A Joyful Hallelujah

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There is a word that we use in our formal praise of God. That word is ‘Alleluia.’ It has the sound of formality, of honor, pomp and circumstance. But there is a similar word that comes out of us in moments of pure joy and excitement that is full of lightness and the innocent energy of happiness. That word is ‘Hallelujah!’ Hallelujah is the only word that could adequately express the wonder of David as he thinks of the greatness and the infinite goodness of God and all of His glorious works. Indeed, ‘Hallelujah!’ is the word that begins and ends all of the remaining Psalms in the Book of Psalms.

This psalm is written in the acrostic form, meaning that each verse begins with a successive letter of the Hebrew alphabet. It is an invitation to us to sing God’s praises along with David. When we look around us with eyes made innocent by faith, we begin to see the unutterable beauty that God has surrounded us with at all times. We see it in the lushness of trees and forests, in the sunlit whitecaps on the waters on a windy, clear day, in meadows blanketed with wildflowers, in the vast, endless landscapes of the desert, in snow-capped peaks backed by cloudless blue skies, in the brilliant rose hews of a sunrise or a sunset. We see it in the endless diversity of nature’s flora and fauna, in the immensity of the night sky with its countless stars. When our eyes are opened by the gift of faith we cannot only see these things more clearly we, more importantly, can begin to see the wonder and the beauty, the greatness and the goodness, of our own being. We begin to see that goodness of God in all things and we begin to see our fellow human beings from God’s point of view. We begin to see that goodness and beauty in every human face, in spite of all of the physical, cultural, and racial differences that often divide us. We no longer see the differences, just the shared humanity.

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It is the graceful, God-given gift of humility that inspires this innocent and true sense of joy in us, as it did in David. A true Christian is always in the process of leaving ego and pride behind and replacing it with growing humility. He or she is learning to submit his or her once selfish and self-centered will to the magnanimous will of God, and is gradually learning the truer happiness that comes from the simple things of life. A Christian is not spared from the realities of suffering. He or she is still touched by pain and loss, but because Christians are daily engaged in a relationship with Christ, they are learning more and more that true happiness comes from loving and serving others, rather than the self. When our love for God grows ever deeper, we begin to be able to see His face in the face of all those we encounter in our daily lives. We no longer see the wounds, the ugliness of diseases or deformities, or the masks of anger and despair, or the disguises of fear. No, we slowly begin to see only the face of Jesus and this becomes the source of our happiness. We gradually come to know what David has come to know here in Psalm 145 when he says, ‘You open your hand and satisfy the desires of every living thing.’ This is the reason for our desire to praise the greatness and the goodness of God. This is why we are moved to shout, ‘Hallelujah! ‘ when we rise in the morning and go to be at the end of a long day walking more and more in the Presence of God.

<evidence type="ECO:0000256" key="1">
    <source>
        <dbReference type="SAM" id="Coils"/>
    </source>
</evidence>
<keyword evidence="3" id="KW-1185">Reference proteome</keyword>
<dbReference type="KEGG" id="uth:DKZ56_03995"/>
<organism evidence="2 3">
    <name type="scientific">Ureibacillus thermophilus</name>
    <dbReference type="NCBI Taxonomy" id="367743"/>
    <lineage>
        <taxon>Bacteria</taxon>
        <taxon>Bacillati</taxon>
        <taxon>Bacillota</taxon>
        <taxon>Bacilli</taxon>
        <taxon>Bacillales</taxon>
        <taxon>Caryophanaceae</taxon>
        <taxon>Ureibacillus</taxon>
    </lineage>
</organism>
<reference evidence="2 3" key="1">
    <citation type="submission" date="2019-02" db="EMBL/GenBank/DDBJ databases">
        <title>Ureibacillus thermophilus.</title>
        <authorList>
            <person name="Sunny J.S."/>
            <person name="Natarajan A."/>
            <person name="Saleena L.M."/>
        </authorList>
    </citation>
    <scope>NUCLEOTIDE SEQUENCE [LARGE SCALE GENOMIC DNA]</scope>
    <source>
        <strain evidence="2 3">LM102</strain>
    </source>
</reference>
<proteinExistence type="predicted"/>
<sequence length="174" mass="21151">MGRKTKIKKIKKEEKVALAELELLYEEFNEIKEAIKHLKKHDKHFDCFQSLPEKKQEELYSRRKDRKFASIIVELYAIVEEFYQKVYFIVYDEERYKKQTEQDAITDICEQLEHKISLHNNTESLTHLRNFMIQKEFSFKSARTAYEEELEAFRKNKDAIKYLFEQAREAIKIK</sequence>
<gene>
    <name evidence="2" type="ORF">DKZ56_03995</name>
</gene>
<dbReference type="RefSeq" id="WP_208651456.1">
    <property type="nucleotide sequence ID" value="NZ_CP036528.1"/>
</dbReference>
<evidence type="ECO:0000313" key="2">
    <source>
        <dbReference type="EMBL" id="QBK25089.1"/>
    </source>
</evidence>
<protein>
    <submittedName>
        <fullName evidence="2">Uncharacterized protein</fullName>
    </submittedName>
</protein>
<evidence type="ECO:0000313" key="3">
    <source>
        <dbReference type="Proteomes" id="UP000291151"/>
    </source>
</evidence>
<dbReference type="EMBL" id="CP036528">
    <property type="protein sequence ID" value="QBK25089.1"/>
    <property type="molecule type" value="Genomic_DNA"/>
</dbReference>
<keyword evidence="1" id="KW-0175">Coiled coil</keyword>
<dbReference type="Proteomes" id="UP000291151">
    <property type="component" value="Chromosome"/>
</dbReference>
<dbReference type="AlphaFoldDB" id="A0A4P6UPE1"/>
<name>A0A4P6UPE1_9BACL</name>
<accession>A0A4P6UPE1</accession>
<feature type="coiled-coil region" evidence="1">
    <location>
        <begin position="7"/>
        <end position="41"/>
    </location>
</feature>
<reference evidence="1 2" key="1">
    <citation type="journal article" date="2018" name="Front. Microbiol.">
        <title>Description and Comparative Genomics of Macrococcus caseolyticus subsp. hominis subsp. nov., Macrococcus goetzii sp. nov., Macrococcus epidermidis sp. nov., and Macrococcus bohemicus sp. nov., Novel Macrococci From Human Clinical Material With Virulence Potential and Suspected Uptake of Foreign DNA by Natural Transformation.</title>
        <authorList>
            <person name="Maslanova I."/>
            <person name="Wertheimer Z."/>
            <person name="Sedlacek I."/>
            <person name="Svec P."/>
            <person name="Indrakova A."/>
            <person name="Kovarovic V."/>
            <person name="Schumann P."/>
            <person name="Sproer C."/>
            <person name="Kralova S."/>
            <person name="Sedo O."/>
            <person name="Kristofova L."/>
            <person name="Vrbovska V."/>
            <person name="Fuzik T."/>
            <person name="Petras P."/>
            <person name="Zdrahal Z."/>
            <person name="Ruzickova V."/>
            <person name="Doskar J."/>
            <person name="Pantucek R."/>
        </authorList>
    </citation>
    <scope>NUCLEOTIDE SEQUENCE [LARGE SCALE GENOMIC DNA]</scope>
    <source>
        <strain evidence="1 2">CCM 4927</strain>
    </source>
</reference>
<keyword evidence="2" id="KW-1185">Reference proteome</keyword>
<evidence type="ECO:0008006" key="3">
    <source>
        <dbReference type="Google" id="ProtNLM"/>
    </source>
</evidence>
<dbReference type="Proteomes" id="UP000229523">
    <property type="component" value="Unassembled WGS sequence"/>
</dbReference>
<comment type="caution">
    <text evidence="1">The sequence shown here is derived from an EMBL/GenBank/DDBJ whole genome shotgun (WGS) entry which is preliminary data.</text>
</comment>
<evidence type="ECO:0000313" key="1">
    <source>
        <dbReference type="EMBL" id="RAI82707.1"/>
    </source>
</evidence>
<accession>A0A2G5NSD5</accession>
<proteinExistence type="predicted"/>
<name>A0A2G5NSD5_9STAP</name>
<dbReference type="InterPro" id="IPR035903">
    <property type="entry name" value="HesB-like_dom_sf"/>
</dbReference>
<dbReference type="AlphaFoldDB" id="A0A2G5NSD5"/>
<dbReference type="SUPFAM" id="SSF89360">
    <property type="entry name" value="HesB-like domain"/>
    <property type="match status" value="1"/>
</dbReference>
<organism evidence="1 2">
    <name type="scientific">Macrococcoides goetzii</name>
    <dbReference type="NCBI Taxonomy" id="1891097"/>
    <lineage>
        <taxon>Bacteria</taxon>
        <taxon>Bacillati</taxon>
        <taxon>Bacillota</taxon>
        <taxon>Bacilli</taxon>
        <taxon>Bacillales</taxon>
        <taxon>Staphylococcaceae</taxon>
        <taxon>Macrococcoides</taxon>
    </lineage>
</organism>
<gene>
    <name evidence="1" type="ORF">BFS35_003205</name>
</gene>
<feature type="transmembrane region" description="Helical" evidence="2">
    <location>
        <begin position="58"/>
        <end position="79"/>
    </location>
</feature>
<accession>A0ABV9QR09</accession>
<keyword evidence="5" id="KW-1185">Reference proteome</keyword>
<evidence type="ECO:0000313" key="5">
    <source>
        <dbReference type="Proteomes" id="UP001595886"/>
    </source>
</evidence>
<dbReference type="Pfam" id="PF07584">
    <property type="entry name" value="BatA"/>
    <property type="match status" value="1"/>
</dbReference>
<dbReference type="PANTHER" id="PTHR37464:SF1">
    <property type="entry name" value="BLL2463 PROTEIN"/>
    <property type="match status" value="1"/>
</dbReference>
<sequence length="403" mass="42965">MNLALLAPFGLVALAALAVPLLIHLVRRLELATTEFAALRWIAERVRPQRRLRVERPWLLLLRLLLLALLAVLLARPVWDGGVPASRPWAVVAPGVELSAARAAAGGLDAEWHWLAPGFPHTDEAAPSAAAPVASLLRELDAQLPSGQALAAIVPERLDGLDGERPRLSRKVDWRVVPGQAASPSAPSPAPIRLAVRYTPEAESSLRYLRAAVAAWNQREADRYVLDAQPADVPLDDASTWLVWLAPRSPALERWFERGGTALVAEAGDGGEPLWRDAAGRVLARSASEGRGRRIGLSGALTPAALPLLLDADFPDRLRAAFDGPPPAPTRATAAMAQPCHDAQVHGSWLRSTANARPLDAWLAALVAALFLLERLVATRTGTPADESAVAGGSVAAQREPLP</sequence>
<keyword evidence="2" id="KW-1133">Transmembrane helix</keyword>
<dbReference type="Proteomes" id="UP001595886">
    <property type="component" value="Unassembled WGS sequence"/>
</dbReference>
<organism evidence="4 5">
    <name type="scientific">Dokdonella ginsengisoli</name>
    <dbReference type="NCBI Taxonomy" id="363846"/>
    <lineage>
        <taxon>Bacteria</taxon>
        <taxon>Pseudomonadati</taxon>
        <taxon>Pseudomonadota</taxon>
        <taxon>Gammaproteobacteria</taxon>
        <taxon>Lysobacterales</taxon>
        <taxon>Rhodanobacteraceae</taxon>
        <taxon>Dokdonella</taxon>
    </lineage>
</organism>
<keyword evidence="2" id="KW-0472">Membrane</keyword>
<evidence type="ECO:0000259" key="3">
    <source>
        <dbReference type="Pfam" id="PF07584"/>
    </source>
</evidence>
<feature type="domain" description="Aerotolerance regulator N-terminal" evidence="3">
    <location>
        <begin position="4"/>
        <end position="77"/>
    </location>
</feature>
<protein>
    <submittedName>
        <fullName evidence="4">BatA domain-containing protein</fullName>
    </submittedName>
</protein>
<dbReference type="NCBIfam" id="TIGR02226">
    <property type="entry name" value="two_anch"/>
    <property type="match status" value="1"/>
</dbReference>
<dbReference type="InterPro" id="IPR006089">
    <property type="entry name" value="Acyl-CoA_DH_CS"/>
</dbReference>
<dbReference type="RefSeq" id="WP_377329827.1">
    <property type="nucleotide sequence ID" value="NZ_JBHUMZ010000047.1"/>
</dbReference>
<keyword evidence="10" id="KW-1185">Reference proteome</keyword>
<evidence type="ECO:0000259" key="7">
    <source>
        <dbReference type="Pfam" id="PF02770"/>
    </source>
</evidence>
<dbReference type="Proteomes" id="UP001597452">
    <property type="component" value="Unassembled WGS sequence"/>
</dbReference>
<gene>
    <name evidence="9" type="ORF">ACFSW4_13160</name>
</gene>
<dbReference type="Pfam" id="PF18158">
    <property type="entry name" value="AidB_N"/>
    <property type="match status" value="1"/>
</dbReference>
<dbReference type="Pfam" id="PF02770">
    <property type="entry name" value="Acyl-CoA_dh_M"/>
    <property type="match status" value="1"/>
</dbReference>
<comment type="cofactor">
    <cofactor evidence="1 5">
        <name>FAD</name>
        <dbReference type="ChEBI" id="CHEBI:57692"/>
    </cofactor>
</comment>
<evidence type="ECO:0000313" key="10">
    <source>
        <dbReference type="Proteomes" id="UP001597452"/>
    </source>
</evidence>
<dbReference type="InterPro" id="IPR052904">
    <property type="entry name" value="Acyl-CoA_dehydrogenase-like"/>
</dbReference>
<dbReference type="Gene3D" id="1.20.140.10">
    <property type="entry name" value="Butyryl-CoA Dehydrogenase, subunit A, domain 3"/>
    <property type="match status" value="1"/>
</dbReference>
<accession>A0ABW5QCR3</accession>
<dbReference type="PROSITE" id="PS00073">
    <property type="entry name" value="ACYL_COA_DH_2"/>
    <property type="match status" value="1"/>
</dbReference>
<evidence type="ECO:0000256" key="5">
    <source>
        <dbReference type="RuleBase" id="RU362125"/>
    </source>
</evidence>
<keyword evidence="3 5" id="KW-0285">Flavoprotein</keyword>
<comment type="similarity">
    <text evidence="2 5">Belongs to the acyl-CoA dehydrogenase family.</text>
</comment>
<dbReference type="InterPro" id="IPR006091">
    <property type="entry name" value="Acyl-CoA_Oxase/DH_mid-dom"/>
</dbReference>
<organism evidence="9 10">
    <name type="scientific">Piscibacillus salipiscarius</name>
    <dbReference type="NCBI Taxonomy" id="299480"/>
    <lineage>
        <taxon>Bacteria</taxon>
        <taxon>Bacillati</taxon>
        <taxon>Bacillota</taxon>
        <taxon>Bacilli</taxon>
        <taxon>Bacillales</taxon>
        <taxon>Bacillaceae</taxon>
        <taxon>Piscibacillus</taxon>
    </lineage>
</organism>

Lord, let our hearts and our mouths sing joyful Hallelujahs to you every day. Help us each day to see your greatness and your goodness, especially on those days when it is hardest because we are caught up in our own suffering. Help us, even then, to know that you have created us, and all things, in beauty and in love. Help us to grow in the virtue of humility as we journey ever closer to you. You are are Father and we are the children of your heart and of your making. Hallelujah! Amen.

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Dan Doyle is a husband, father, grandfather, Vietnam veteran, and retired professor of Humanities at Seattle University. He taught 13 years at the high school level and 22 years at the university level. He spends his time now babysitting his granddaughter. He is a poet and a blogger as well. Dan holds an AA degree in English Literature, a BA in Comparative Literature, and an MA in Theology, and writes regularly for The Veterans Site blog.